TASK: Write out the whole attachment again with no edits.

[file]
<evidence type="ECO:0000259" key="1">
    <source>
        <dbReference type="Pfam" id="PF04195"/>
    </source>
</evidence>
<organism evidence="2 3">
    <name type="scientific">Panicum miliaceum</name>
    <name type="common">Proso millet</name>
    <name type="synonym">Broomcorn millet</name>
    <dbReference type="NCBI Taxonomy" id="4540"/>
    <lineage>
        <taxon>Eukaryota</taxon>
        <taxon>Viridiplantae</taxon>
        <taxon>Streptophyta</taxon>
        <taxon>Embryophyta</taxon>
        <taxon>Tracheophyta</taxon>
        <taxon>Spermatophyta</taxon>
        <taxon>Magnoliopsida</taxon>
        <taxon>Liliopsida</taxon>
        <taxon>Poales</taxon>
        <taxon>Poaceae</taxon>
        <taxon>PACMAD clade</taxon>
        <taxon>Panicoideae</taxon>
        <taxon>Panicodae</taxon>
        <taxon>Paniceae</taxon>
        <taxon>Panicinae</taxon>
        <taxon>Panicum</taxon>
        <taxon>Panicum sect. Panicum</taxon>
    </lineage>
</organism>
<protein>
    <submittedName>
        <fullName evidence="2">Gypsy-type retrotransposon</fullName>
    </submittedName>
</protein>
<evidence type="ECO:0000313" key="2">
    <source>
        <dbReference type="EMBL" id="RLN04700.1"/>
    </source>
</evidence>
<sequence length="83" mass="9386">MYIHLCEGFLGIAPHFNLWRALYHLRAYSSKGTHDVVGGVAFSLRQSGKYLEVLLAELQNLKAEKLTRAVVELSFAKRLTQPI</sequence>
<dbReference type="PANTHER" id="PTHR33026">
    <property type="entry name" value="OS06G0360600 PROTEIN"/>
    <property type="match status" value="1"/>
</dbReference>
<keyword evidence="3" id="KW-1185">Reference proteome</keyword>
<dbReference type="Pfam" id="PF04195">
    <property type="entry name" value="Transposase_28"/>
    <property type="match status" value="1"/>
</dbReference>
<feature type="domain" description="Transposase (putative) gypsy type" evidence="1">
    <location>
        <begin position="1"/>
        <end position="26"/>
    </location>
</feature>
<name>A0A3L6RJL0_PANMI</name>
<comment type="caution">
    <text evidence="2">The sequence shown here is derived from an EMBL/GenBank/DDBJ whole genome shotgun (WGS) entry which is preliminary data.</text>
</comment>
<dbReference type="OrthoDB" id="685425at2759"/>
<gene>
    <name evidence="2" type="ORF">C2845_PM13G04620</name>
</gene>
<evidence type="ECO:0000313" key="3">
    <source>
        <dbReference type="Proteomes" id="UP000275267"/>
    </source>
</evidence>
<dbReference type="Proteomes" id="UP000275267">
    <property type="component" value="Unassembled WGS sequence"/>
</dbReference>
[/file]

<evidence type="ECO:0000259" key="1">
    <source>
        <dbReference type="Pfam" id="PF04195"/>
    </source>
</evidence>
<organism evidence="2 3">
    <name type="scientific">Panicum miliaceum</name>
    <name type="common">Proso millet</name>
    <name type="synonym">Broomcorn millet</name>
    <dbReference type="NCBI Taxonomy" id="4540"/>
    <lineage>
        <taxon>Eukaryota</taxon>
        <taxon>Viridiplantae</taxon>
        <taxon>Streptophyta</taxon>
        <taxon>Embryophyta</taxon>
        <taxon>Tracheophyta</taxon>
        <taxon>Spermatophyta</taxon>
        <taxon>Magnoliopsida</taxon>
        <taxon>Liliopsida</taxon>
        <taxon>Poales</taxon>
        <taxon>Poaceae</taxon>
        <taxon>PACMAD clade</taxon>
        <taxon>Panicoideae</taxon>
        <taxon>Panicodae</taxon>
        <taxon>Paniceae</taxon>
        <taxon>Panicinae</taxon>
        <taxon>Panicum</taxon>
        <taxon>Panicum sect. Panicum</taxon>
    </lineage>
</organism>
<protein>
    <submittedName>
        <fullName evidence="2">Gypsy-type retrotransposon</fullName>
    </submittedName>
</protein>
<evidence type="ECO:0000313" key="2">
    <source>
        <dbReference type="EMBL" id="RLN04700.1"/>
    </source>
</evidence>
<sequence length="83" mass="9386">MYIHLCEGFLGIAPHFNLWRALYHLRAYSSKGTHDVVGGVAFSLRQSGKYLEVLLAELQNLKAEKLTRAVVELSFAKRLTQPI</sequence>
<dbReference type="PANTHER" id="PTHR33026">
    <property type="entry name" value="OS06G0360600 PROTEIN"/>
    <property type="match status" value="1"/>
</dbReference>
<keyword evidence="3" id="KW-1185">Reference proteome</keyword>
<dbReference type="Pfam" id="PF04195">
    <property type="entry name" value="Transposase_28"/>
    <property type="match status" value="1"/>
</dbReference>
<feature type="domain" description="Transposase (putative) gypsy type" evidence="1">
    <location>
        <begin position="1"/>
        <end position="26"/>
    </location>
</feature>
<name>A0A3L6RJL0_PANMI</name>
<comment type="caution">
    <text evidence="2">The sequence shown here is derived from an EMBL/GenBank/DDBJ whole genome shotgun (WGS) entry which is preliminary data.</text>
</comment>
<dbReference type="OrthoDB" id="685425at2759"/>
<gene>
    <name evidence="2" type="ORF">C2845_PM13G04620</name>
</gene>
<evidence type="ECO:0000313" key="3">
    <source>
        <dbReference type="Proteomes" id="UP000275267"/>
    </source>
</evidence>
<dbReference type="Proteomes" id="UP000275267">
    <property type="component" value="Unassembled WGS sequence"/>
</dbReference>